My 12yo though, she LOVES to give people things. But for her it’s not about shopping. She’s a crafty sort and every single birthday, Valentine’s, Halloween, Xmas, Easter and everything in between, we all get cards from her. Home made cards. One for mom, one for dad, one for her brother.

    I post those in her brother’s room so he can see them every day. I mean, it’s art, right? Designed especially for him. May as well post it for us to look at. 🙂

  2. Kayla

    I can’t speak to this as a parent (one kid, age 3), but in my family, this is what we did:

    The expectation and requirement throughout my childhood, teen, and early adult years was that we had to give a gift to each sibling. In early childhood, we went with our parents and gave input on what to give to our siblings. After a certain age (7? 8?) we used allowance money–most likely with a supplement– and allowed to pick out what we wanted to give on our own, though I’m sure that any bad ideas were kiboshed before check-out. Once we started earning our own money (12, for me), the expectation was that we would spend our own money and pick sibling gifts entirely on our own. This continued until the youngest was in her mid-20s, when we all agreed that we didn’t want so many gifts and we wanted to be mindful of differing incomes. At that point, we switched to name-draw system in which we draw a name and give one gift to one sibling. Gift-giving wasn’t and isn’t optional: it’s part of participating in the holiday and the family for us.

    And I will also add that you may want to think about pushing it with the Captain, since you think he’s likely to resist/ignore it. I think of gift-giving as a training ground for thinking about others, and it’s frequently a problem area for men in our culture. I know that when I talk with friends, I see a real pattern of men prioritizing themselves over others and acting helpless/ignorant when it comes to being thoughtful about other people. Thinking about his sister, picking out a Christmas present for her, and spending his own money on it is good practice for when he’s an adult with a wife/husband/kids/etc. of his own.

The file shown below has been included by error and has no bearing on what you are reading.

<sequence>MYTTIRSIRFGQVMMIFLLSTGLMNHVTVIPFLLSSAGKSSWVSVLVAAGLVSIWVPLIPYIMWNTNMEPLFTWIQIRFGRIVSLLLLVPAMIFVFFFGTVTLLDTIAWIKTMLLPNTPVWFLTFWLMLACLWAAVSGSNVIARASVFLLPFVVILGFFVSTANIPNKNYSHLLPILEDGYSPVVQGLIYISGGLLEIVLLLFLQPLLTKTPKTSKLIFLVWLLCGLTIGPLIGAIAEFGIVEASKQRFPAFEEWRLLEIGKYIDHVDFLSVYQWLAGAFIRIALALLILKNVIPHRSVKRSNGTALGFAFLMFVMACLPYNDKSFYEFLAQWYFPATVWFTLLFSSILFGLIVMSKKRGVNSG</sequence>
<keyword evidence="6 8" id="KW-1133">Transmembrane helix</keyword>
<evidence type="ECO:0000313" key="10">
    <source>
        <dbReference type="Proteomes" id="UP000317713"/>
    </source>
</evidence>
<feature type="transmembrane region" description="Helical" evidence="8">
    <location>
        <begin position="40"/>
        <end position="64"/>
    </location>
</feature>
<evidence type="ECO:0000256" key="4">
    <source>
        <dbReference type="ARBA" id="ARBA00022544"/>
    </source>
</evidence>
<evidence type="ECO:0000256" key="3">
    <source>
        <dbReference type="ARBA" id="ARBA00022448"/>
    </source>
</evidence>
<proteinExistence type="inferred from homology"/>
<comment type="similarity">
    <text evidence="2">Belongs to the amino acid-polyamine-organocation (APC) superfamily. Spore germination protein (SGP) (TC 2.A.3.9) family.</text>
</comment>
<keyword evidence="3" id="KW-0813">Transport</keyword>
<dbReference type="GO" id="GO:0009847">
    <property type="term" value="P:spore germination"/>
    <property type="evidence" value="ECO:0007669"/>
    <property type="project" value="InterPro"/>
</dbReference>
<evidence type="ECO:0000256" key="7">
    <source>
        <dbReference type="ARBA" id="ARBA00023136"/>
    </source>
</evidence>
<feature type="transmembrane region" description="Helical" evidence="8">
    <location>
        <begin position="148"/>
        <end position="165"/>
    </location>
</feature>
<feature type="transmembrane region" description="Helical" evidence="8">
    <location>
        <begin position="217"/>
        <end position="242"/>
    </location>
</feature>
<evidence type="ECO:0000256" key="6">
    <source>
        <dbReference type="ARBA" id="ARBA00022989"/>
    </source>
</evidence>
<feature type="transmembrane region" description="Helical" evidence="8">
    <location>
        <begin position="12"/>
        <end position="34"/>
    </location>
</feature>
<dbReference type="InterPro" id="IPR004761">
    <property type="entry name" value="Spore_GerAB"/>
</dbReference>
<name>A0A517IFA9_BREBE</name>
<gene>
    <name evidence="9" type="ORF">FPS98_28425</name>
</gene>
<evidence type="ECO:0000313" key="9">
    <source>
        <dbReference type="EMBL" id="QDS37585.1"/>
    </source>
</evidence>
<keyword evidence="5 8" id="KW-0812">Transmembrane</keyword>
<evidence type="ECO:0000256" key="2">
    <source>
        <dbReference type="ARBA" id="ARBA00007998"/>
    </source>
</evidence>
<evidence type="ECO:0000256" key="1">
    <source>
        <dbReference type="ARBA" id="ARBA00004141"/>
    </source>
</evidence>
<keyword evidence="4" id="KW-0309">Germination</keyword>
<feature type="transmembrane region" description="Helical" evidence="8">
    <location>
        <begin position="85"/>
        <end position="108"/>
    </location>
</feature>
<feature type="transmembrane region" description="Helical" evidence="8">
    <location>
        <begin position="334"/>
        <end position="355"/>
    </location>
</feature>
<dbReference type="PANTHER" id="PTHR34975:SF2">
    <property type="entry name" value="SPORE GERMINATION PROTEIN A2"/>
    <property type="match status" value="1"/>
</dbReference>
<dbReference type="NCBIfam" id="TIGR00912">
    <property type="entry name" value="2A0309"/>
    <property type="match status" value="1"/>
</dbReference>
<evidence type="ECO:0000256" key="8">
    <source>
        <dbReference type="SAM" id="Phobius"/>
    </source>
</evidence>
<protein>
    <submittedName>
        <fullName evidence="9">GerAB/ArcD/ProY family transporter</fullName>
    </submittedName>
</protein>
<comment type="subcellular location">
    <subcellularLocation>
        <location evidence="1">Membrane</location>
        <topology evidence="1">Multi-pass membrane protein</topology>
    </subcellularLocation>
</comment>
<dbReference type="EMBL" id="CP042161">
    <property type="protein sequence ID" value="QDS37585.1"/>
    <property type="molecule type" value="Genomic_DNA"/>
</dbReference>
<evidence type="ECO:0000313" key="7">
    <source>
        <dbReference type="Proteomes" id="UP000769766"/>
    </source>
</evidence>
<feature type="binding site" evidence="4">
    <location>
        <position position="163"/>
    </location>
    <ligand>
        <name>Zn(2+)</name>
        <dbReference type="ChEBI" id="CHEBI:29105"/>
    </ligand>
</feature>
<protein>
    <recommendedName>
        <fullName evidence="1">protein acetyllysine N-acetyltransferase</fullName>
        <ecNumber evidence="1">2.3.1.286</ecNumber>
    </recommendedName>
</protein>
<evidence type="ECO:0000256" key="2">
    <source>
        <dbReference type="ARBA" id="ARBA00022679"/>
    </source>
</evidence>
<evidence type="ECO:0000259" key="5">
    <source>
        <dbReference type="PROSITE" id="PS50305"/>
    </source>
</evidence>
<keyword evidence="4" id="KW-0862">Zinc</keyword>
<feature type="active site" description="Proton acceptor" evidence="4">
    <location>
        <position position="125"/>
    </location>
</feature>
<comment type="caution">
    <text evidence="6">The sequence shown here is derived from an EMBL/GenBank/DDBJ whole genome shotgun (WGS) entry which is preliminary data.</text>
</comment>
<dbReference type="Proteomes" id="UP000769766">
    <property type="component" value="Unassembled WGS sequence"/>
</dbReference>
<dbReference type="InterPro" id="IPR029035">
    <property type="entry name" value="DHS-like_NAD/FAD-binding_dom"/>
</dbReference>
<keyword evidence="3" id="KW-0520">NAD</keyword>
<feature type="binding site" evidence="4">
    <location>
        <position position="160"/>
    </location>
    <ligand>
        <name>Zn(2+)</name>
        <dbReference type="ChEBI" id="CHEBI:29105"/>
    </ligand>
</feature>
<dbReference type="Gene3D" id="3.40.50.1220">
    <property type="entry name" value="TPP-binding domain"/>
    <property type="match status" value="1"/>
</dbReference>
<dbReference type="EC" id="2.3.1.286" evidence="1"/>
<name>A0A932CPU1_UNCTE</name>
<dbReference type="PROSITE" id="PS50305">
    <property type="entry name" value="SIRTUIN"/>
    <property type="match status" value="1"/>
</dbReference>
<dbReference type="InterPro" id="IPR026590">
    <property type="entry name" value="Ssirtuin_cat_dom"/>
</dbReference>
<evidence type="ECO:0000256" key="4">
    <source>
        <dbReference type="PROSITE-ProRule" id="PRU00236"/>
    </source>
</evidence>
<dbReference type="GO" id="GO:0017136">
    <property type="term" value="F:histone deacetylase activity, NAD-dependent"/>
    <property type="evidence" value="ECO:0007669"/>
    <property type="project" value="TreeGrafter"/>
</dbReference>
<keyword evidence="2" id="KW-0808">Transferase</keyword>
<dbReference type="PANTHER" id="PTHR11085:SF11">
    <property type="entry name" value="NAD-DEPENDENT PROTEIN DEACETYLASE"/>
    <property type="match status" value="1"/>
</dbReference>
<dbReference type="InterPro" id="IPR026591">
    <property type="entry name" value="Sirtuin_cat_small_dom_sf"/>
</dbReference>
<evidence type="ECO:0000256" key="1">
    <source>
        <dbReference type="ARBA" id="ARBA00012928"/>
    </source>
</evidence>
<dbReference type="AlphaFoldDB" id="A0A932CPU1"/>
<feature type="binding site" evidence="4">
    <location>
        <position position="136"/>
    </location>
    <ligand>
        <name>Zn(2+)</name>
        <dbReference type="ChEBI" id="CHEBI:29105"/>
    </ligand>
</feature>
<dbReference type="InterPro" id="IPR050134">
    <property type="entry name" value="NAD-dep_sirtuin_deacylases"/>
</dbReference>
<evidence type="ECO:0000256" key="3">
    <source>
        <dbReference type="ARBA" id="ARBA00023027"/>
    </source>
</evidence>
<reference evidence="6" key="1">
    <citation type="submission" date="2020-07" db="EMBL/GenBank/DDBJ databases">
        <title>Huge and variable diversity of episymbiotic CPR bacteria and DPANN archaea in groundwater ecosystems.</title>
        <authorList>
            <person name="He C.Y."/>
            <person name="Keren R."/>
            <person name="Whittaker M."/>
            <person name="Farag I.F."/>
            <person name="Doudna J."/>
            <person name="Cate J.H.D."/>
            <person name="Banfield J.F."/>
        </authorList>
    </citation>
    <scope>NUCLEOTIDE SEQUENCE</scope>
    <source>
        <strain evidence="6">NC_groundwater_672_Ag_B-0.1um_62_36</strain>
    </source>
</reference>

3. KristaR

    In past years my kids have made something for each other – sometimes a drawing, sometimes a crochet scarf etc. One year W. made earrings for me, C, and his grandmas by gluing pretty pebbles to earring posts that he asked me to get for him. Now that they have their own money, they sometimes opt to buy something – something small and inexpensive like favorite candy or chocolate, When they were very little, they did not exchange anything.

  4. Leanne

    My younger two kids are at University (so, tuition poor) and my older just started her first full time job and is paying rent (so, also poor). They all buy gifts for each other at Christmas but my husband and I ‘help’. For example, if they go out Christmas shopping with us, often what they pick out for their sibling goes on my Visa. Or this year, my oldest, who is now living on the other coast, asked me to order a specific gift for her brother and have it delivered to the house. She said she’ll pay me back when she’s home (She flies in on the 23rd) but I’ll probably forget to collect that amount. So, to answer your question, in their early twenties, they all still buy for each other, they pick what it is, and they usually pay too, with a little help now and again from my hubby and I. 🙂

  5. Shan

    When they were little I would simply tag one of my gifts as if it was from one sister to another. Now both girls have jobs, Abby is 17 and has an appropriate part time job for a teen, Maya is only 13 and has a teeny 5 hours a month job, so she and I still shop together, either online or at an actual store and I will cover the cost most of the time. Abby is full out on her own for gifts and it just sort of happened organically once the job and the bank card came into the picture.

  6. Smothermother

    Only one kid, so no input on that part.

    For paying for gifts, Max for the past 2 years now has bought Marty and I gifts with his own money. For his allowance we do the Spend/Save/Share division. So he has used his Share money to buy us gifts, while supporting a charity. He is fond of WeDay so he has bought us gifts from them for the past 2 years. And have been very thoughtful.